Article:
Export is usually decomposed by product sold and by target country. To identify critical issues in the trade of a country, you need to understand its degree of concentration, i.e. whether there are only very few countries and commodities representing the bulk of exports and imports. An example of a similar analysis - with data and methodology - is offered here. Top export market play a disproportionate role in a country's development, as you can see in this paper.
To underline the export specialisations of the country, it is common to aggregate products according different criteria:
1. largely-defined branches of the economy, as agriculture, mining, manufacturing, services;
2. their labour-intensity and capital-intensity, maybe with sub-items, as different skill levels or specific technologies;
3. Pavitt taxonomy of sources of innovation in different macro-sectors of industrial dynamics, described as follows: supplier dominated (where the main source of innovation is new machinery), science-based (where Research & Development activities as well as linkages among firms, universities and science institutes are the keys to advancements), specialised supplier (where incremental innovations take place thanks to co-operation between capital-good supplier and industrial users), scale-intensive (where large dimensions allow for experience and innovation).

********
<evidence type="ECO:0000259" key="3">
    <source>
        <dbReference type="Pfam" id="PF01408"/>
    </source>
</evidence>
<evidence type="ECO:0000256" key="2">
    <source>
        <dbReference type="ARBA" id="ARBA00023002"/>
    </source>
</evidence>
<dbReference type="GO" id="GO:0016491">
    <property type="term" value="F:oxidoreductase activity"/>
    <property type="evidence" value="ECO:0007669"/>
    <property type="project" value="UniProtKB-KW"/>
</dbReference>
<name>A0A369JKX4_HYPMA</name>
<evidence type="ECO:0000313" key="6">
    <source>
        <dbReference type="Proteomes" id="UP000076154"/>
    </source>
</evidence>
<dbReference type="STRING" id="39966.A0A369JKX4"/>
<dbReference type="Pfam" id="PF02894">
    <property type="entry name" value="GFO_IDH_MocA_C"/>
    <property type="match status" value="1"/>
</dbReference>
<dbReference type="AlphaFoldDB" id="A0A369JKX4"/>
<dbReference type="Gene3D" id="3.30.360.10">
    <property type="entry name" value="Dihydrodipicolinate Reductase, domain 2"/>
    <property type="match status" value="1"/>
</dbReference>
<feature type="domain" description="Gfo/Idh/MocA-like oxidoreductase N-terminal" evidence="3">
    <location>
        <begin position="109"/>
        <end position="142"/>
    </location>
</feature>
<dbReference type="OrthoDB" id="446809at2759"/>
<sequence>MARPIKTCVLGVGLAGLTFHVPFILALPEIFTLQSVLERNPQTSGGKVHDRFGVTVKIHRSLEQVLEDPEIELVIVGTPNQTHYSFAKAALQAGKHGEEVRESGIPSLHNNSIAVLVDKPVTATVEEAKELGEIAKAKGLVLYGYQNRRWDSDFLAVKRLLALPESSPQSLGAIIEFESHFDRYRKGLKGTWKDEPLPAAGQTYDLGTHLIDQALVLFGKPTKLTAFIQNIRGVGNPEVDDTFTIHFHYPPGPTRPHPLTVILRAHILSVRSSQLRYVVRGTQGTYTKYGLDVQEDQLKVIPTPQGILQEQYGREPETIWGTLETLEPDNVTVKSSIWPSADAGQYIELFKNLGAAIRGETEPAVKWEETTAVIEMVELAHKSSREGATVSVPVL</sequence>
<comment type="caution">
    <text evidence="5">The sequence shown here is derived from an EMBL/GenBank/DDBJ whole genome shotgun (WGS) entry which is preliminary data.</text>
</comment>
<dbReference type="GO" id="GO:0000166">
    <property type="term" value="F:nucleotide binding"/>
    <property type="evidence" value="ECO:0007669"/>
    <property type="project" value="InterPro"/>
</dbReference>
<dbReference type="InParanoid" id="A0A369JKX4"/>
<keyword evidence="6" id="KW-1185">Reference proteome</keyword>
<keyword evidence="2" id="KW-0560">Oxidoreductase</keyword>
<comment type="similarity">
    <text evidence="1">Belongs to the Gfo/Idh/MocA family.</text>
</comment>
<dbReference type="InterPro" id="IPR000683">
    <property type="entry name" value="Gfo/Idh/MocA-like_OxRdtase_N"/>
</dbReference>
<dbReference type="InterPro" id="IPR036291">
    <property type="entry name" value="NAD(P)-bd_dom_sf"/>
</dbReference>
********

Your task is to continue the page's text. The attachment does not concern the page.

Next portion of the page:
Relative export specialisations of a country can then be assessed by an analysis of export composition. A very simple indicator is a ratio: the country’s share in world market for a specific aggregate divided by its share for all products.
Interestingly, the export structure is often different from global domestic production structure. Therefore external trade and its fluctuations will have a differentiated impact on sectors and on the country’s regions that host them. Similarly, an export-led growth will have a different impact in comparison to a growth driven by domestic demand.
Arguably, exports mainly depends on:
1. import dynamics in other countries;
4. levels of hindering factors, like information lack, trade barriers, transport costs, cultural discrepancies;
5. levels of services provided by complementary players, like international banks, guarantee funds, fairs, consulting firms;